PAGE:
Aspen man and his girlfriend guilty of fraud
March 7, 2002
An Aspen man and his former girlfriend were convicted this week of workers’ compensation fraud.
Robert J. Witek and Jennifer Weber were found guilty of felonies after a whistle-blower informed the state of their attempt to turn a party accident into a workers’ compensation payoff. The couple now face fines and possible prison sentences.
The story, as told by a press release from the state attorney general’s office, begins with a workers’ compensation claim filed by Robert Witek of RJW Builders of Aspen in May 1999. Witek was seeking benefits for injuries sustained by Weber in a purported workplace accident.
Witek’s claim said Weber was an employee of his business who was injured while delivering building blueprints when she fell off a “pickup scooter.”
The claim was granted and Weber received approximately $15,000 in temporary total-disability benefits from Pinnacol Assurance (the state’s workers’ compensation authority). In addition, Pinnacol paid over $30,000 to medical providers for treatment of Weber’s injuries.
At the time the claim was filed, however, Weber was Witek’s girlfriend, not his employee.
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The couple’s fraud began to unravel later in 1999, when a secretary (now a former employee) for Witek informed the Colorado Division of Insurance that Weber’s accident was not a business accident.
The division of insurance turned the matter over to the attorney general’s office for further investigation and possible legal action.
The investigation revealed that the accident occurred during a social gathering at Witek’s home in Aspen. Weber and a friend were riding a moped and crashed. Weber injured her elbow.
The whistle-blower also informed investigators that Weber was not an employee of Witek’s business at the time of the accident.
Colorado Attorney General Ken Salazar’s office filed criminal charges in Arapahoe County District Court in May 2000, but the case did not make its way to trial until last month. The charges were filed in Arapahoe County because that is where the headquarters of Pinnacol Assurance is located.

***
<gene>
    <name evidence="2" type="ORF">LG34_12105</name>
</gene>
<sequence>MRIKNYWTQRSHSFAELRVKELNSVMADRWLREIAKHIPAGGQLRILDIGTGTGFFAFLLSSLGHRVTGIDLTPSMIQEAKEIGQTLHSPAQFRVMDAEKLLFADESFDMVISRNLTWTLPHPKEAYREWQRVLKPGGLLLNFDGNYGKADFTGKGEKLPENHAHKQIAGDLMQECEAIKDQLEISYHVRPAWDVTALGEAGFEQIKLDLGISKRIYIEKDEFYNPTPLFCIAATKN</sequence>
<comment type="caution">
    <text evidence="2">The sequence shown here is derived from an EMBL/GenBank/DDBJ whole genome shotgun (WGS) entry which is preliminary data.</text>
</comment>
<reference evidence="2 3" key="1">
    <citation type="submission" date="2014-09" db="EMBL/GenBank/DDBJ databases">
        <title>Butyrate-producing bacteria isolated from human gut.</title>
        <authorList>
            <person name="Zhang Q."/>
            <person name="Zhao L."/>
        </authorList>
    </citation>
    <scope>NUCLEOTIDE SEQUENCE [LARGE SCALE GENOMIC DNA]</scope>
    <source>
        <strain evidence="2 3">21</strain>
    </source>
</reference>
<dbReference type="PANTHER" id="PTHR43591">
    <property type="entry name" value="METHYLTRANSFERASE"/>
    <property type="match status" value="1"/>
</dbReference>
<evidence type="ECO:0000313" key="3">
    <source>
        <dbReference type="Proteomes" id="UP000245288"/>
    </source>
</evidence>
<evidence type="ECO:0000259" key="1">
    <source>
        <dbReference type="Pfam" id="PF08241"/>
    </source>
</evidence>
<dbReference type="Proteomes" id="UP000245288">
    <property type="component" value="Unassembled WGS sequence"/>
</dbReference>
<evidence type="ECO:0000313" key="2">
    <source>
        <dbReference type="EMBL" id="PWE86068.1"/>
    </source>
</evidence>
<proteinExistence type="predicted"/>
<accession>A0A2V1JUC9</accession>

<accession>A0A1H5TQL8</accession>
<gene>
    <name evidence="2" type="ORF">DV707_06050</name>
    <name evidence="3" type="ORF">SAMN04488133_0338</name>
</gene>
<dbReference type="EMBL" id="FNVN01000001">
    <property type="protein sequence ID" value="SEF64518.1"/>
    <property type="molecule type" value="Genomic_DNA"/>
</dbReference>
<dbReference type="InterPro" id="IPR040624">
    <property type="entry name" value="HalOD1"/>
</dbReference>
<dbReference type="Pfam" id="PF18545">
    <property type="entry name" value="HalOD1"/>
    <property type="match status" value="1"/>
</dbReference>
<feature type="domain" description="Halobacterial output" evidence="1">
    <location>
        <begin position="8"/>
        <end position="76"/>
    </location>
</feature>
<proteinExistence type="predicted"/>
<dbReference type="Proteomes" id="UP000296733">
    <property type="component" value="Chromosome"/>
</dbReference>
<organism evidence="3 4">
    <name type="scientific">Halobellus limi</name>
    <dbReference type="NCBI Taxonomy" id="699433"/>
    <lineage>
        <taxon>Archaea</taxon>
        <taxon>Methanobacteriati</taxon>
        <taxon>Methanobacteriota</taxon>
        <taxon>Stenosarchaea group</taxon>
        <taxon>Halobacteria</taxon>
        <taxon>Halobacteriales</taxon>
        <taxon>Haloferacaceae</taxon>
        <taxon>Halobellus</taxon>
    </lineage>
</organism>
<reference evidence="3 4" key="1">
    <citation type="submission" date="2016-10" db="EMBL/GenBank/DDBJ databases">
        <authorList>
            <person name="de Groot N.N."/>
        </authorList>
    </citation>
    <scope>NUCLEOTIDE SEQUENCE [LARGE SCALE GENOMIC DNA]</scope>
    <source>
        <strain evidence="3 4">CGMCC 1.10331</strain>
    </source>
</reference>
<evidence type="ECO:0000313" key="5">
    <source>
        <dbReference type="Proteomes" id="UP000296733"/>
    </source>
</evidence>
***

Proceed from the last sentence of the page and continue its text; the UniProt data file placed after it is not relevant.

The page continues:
Witek and Weber were each charged with one count of class-three felony theft and one count of submitting a false statement to obtain workers’ compensation benefits, a class-five felony.
Following a week-long trial, a jury convicted Witek of theft of over $15,000 and of making a false statement in order to obtain workers’ compensation benefits late Monday, according to the press release. The jury convicted Weber of making a false statement in order to obtain workers’ compensation benefits.
Sentencing is scheduled for May 14. The state will be seeking a restitution order against both defendants jointly for recovery of over $45,000 paid in benefits.
Witek’s class-three felony conviction for theft comes with the possibility of a four- to 12-year prison sentence. The class-five felony conviction for making false statements carries a possible prison sentence of between one and three years.
“Workers’ compensation fraud rips off legitimate businesses and other Colorado taxpayers,” Salazar said. “Individuals who scam the system should know that stiff criminal penalties can apply.”